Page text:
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NAB: Cognitive Radio is Effective Enough to Allow Sharing of Critical Government Frequencies - But Not Good Enough to Protect Broadcast TV


WhartonCogRad
The National Association of Broadcasters, along with the Association for Maximum Service Television , Inc. (MSTV) (with which it has now merged), vigorously fought in 186 different filings the cognitive radio proposals in Docket 04-186 to allow secondary use of TV whitespace. When all was said and done they only allowed cognitive radio sensing with a maximum transmitter power of 50 mW (47 CFR 15.717(b)) and even that provision has an unprecedented notice and comment provision that makes its implementation unlikely.

So you can see how surprised and excited I was to get the e-mail shown at left from Dennis Wharton, Executive Vice President of Communications at NAB, with the subject line “The spectrum crisis is completely avoidable”. We certainly want to avoid this crisis and I was delighted to read what NAB’s new solution was. The message begins with “I thought you might find of interest this article from The New York Times about technological solutions to increase the efficiency of wireless mobile broadband networks.” The Times article was mainly about the PCAST spectrum report that SpectrumTalk readers read about here on May 28th. In the article Mr. Wharton was kind enough to recommend was a discussion of how effective cognitive radio technology now is and the statement “For example, if the government has reserved some spectrum for use at an Air Force bombing range, but no bombing is happening on a particular day, cognitive radio could allow a phone to sense the open channel and switch to it.”

Mr. Wharton, let me explain why it is much easier for a cognitive radio to sense in TV white space whether there are usable TV signals than the case of sensing the presence of military signals:

  1. TV signals are generally on 24/7, they do not turn on and off at random times as military signals do.
  2. TV transmitters are firmly bolted to the ground in well defined locations.
  3. TV signals have a very precisely defined (in a public documentation) 6 MHz wide waveform with very precise frequency stability and timing. It is almost as if they were designed to be detected at much greater sensitivity than a consumer receiver. Indeed, FCC testing showed that they could be detected at a power level 35 dB less than the sensitivity of a TV receiver and better detectors are possible. In general military signals do not have waveforms that are known to the public. Thus the U-NII cognitive radio rules in 47 CFR 15.407(h)(2) require a “Radar Detection Function of Dynamic Frequency Selection” that knows nothing about the radar signal it is trying to detect since the military would no divulge the specific technical details of the radars in the band - a far cry from the well known ATSC signal in the TV band!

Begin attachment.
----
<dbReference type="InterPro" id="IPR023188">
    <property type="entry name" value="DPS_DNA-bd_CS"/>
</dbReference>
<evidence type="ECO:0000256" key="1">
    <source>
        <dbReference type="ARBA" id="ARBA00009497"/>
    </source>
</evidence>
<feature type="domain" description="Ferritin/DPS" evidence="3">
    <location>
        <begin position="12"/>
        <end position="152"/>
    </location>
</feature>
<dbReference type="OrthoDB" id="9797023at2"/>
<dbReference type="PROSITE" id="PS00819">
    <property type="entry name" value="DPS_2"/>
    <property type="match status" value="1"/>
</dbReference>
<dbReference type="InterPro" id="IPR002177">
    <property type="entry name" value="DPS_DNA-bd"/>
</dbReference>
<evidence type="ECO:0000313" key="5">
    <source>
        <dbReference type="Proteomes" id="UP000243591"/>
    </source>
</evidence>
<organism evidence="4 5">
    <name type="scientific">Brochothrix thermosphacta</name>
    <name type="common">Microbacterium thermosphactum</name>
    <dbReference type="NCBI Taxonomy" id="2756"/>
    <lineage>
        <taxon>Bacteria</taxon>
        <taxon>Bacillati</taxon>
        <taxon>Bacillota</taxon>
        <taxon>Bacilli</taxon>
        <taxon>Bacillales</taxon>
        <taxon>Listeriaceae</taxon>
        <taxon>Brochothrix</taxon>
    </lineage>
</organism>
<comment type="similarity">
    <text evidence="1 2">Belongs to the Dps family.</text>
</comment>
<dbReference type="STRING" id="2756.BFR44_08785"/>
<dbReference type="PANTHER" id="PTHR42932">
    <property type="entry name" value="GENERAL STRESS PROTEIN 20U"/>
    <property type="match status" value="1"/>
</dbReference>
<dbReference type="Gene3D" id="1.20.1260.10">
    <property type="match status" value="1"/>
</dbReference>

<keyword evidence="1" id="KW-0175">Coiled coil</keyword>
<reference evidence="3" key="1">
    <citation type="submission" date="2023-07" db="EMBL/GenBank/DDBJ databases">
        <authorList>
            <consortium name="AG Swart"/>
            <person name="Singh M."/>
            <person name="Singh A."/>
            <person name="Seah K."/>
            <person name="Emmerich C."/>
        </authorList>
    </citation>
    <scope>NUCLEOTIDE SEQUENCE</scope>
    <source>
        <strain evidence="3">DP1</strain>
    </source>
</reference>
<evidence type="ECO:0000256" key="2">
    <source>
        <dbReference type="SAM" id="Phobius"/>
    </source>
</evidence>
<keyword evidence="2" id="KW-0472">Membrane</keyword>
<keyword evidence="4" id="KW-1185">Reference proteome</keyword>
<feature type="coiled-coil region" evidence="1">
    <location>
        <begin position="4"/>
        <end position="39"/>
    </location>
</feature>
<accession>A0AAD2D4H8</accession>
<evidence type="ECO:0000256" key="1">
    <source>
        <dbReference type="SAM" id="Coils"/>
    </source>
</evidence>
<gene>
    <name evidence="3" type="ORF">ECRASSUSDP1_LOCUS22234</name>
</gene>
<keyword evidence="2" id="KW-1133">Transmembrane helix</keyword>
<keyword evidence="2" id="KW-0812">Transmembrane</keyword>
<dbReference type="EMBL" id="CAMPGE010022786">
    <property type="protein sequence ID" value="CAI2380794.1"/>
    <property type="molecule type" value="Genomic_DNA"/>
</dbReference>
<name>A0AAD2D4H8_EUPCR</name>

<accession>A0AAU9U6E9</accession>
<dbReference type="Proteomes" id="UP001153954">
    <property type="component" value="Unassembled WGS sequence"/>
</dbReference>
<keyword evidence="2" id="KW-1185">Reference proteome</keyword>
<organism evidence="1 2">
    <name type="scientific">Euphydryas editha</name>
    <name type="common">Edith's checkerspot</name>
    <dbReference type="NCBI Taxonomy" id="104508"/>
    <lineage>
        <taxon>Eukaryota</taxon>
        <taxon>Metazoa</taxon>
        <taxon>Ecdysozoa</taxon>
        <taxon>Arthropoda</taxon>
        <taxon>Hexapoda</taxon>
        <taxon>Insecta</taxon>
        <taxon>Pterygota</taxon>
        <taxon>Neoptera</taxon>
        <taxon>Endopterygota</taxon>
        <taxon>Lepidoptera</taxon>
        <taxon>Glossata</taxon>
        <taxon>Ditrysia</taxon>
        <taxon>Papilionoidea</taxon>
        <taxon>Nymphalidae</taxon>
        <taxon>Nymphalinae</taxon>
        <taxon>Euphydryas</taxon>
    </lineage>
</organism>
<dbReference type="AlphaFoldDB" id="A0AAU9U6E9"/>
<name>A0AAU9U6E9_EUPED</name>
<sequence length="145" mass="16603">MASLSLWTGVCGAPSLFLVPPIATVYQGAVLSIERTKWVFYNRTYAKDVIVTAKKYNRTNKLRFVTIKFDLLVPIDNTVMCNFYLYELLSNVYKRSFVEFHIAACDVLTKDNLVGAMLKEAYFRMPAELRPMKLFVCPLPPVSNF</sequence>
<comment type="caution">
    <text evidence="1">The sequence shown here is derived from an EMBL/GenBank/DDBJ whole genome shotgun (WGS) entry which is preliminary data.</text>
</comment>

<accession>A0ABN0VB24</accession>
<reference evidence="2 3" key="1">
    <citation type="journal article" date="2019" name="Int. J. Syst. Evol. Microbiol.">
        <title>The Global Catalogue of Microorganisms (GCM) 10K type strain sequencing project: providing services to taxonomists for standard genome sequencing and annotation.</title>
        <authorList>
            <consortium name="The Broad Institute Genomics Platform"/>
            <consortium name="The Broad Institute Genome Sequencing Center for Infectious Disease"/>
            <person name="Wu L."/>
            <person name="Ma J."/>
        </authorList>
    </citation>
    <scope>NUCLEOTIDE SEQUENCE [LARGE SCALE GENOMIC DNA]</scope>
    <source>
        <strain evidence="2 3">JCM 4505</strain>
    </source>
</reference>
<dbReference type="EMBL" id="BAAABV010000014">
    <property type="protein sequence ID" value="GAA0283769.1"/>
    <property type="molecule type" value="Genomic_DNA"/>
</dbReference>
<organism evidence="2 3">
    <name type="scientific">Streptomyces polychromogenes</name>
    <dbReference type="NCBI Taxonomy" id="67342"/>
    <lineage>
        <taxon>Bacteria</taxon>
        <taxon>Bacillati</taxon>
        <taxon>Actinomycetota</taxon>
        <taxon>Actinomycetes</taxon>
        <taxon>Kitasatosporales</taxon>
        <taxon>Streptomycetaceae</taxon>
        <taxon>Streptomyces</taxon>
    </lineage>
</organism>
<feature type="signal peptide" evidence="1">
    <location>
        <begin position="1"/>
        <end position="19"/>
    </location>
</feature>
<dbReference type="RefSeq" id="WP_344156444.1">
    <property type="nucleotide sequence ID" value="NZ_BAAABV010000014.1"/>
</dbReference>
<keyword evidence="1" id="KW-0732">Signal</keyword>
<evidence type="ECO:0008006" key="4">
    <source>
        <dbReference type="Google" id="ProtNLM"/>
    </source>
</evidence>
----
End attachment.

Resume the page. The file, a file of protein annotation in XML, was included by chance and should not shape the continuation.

4. If interference is caused to TV reception, it may be unfortunate but there are no permanent negative consequences - like death or injury. If there is interference to a military system the consequences could me more severe.

Based on the above, cognitive radios in the TV band raise far fewer issues than cognitive radios that try to detect the presence of military signals.

Since Mr. Wharton has concluded that cognitive radio technology has now advanced to the point that it can reliably detect the presence of military signals to allow broadband use of military bands when and where they are not in use, I assume that NAB must now endorse the technically simpler case of using of cognitive radios in the TV bands under similar terms.

I hope Mr. Wharton comes to the DySPAN 2012 Conference in Bellevue WA in October and explains NAB’s new view on cognitive radio. I’m sure he’ll get a standing ovation!